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Recipes from family cookbooks

By Katie Scarvey
kscarvey@salisburypost.com
Every family has its special foods, dishes that help to define them. These are the foods that show up at holidays, family reunions, funerals. In most cases, there’s a recipe somewhere that provides the template for these dishes. Sometimes, the recipe exists only in the mind of those who make it.
My mother’s favorite recipes were easy to identify as I was growing up: they were the ones on index cards that had become stained and spattered with grease or batter or who knows what.
What I learned from this: Never trust a pristine recipe card.
We asked people on Facebook to submit some favorite family recipes.
Shakeisha Holton Gray has a family recipe book compiled in 2007 by Carolyn Keller, her great aunt. It contains favorite family recipes, plus some photographs and a family tree. It’s not fancy — it’s in black and white and the photos are simply photocopied, but it’s a treasure nonetheless.
Shakeisha had some serious cooks in her family. Her great-grandfather and his brother started a restaurant in Florida called Fat Boy’s. It was later sold and became Sonny’s Barbecue. The barbecue sauce recipe is in the book — but Shakeisha said she didn’t think family members would appreciate her sharing that recipe.
Some of the original cooks’ notes have been included with the recipes, like “a dam good Fruit Cake.”
Here’s one of Shakeisha’s favorites, a pie she remembers from many family gatherings.
Hayden’s Coconut Pie (custard-style)
1 1/2 C. sugar
1 stick melted butter
3 eggs
1 tsp. vanilla
1 C. flaked or shredded coconut
1/4 C. buttermilk
2 ready-made frozen pie shells, regular, not deep dish
Mix all ingredients together, pour into both pie shells, evenly. Bake at 300 degrees for approximately one hour until nice golden brown.
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Diane Peoples sent this recipe for oyster dressing. It was passed down from her grandmother and recorded by her mother. It wasn’t written down until Diane’s mother was diagnosed with terminal cancer. “We have her on videotape trying to give the recipe to us while we all interrupted her,” Diane writes.
“It was what we all looked forward to at the holidays. Even the little ladies in her beauty shop were given a piece on Thanksgiving day — yes she worked then too.”
Armelda’s Famous Oyster Dressing
6 to 8 slices of bread
1 large can of small standard stewing oysters
1 pkg. white Pepperidge Farm stuffing
2 eggs
chicken or turkey broth
Toast the bread and then crumble in a large bowl.
Add oysters, stuffing, eggs and enough chicken or turkey broth to mix all this to a consistency to make into patties.
Make patties, fry, eat and enjoy.
(Diane’s note: “Ma said the canned broth was not the same so she always bought a chicken or turkey leg to make the broth with.”)
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This recipe is from “Nes and Lelia Mae’s Country Cookin’, compiled by Tenika Hall and her grandparents, Nesbit and Lelia Rudisell of Salisbury.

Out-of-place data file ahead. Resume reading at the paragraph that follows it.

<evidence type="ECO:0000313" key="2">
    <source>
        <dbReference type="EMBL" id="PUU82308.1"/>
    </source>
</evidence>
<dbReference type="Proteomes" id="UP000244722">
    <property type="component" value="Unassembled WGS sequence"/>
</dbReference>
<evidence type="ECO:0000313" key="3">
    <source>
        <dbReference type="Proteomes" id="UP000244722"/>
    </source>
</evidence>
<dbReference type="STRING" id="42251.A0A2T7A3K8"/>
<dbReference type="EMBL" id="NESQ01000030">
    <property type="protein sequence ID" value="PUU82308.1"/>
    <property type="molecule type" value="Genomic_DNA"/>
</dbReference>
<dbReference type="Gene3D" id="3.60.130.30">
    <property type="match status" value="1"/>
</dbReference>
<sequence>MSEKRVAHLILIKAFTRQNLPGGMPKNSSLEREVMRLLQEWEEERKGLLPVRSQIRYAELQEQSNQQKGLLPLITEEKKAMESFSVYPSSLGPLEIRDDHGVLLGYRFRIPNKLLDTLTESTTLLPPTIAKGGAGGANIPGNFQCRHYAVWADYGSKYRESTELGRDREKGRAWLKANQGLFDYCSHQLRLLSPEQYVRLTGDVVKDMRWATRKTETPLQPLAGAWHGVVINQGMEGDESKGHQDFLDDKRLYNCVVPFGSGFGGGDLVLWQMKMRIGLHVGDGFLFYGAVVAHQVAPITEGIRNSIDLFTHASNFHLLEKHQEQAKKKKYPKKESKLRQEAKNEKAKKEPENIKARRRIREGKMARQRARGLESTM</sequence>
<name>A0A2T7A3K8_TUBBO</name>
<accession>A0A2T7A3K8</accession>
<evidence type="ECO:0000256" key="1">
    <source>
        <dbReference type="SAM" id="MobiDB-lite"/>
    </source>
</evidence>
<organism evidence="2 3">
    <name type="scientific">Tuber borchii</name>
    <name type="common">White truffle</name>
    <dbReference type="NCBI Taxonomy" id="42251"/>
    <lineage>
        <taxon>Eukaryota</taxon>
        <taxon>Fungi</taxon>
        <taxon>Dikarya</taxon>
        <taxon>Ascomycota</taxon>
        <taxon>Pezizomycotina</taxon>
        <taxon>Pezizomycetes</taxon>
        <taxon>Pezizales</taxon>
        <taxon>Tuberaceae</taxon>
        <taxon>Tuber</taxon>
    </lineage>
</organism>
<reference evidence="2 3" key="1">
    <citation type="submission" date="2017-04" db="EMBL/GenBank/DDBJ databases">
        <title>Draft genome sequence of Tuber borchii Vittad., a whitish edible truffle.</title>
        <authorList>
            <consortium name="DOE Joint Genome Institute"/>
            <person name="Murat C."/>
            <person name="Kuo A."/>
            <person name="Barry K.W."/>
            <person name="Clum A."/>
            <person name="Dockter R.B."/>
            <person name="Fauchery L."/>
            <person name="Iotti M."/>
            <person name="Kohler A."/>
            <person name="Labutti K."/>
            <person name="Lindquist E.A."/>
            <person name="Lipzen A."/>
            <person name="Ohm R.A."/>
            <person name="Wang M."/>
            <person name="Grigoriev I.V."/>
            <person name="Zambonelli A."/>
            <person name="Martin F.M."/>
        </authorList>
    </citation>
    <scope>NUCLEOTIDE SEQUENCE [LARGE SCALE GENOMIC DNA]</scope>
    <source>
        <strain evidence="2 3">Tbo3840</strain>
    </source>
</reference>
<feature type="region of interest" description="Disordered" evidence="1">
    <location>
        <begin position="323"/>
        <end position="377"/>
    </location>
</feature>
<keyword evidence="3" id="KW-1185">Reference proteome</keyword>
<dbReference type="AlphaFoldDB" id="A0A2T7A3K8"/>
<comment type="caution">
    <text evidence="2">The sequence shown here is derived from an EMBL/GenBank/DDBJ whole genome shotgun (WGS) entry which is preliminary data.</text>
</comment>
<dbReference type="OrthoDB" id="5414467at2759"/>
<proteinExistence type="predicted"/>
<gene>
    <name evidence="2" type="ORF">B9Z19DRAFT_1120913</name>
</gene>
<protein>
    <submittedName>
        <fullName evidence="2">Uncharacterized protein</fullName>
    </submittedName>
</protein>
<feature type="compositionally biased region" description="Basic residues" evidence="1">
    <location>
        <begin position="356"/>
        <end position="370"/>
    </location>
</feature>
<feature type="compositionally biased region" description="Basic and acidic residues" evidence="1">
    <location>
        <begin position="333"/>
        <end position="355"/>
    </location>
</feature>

“When I was little and Paw Paw would make peach pie, he would make it early in the day so it could cool down,” Tenika recalls. “It was torture looking at the sugar glistening on top of the warm pie, knowing that I had to wait until after dinner to get some. At dinner, I would put the smallest portions of food on my plate so that I could save lots of room for the pie.
Paw Paw’s Peach Pie
5 C. fresh peeled peaches
1 C. sugar
1/8 tsp. ginger
3 tbs. flour
1 bottom pie crust with top crust
Sprinkle the peaches in sugar and let them absorb the sugar for two hours. Mix peaches with sugar and flour in the pie crust. Cover with top crust. Brush top crust with butter and sprinkle with cinnamon and sugar. Bake in oven at 375 degrees for 1 hour. • • •
Katrina Cowger writes that her grandmother, Hazel Forehand, always had a couple of cakes whipped up when we would go visit her and my grandpa in Panama City, Fla.
Oatmeal Cake has been a family favorite since before 1964, Katrina says.
Oatmeal Cake
1 C. oatmeal
1 1/4 C. boiling water
1/2 C. shortening or oil
1 C. sugar
1 C. brown sugar
2 eggs
1 1/2 C. all-purpose flour
1 tsp. baking soda
1/2 tsp. salt
1 tsp. vanilla
1 tsp. cinnamon
Pour boiling water over oatmeal; set aside to cool.
Cream shortening (oil), sugar, and eggs. Add oatmeal. Beat that in, then add flour, soda, salt, vanilla and cinnamon.
Grease 13-inch-by-9-inch-by-2-inch pan. Do not flour. Bake at 350 degrees for 45-50 minutes. Leave cake in baking pan.
Topping:
1 stick butter or margarine
1 C. milk
1 C. sugar
3 egg yolks, slightly beaten
1 can coconut flakes
1 cup chopped pecans
Put butter, milk, sugar & egg yolks in medium saucepan. Cook at low heat until thick, stirring constantly; then beat.
Add coconut and nuts.
Spread over cake in baking pan. Cool.
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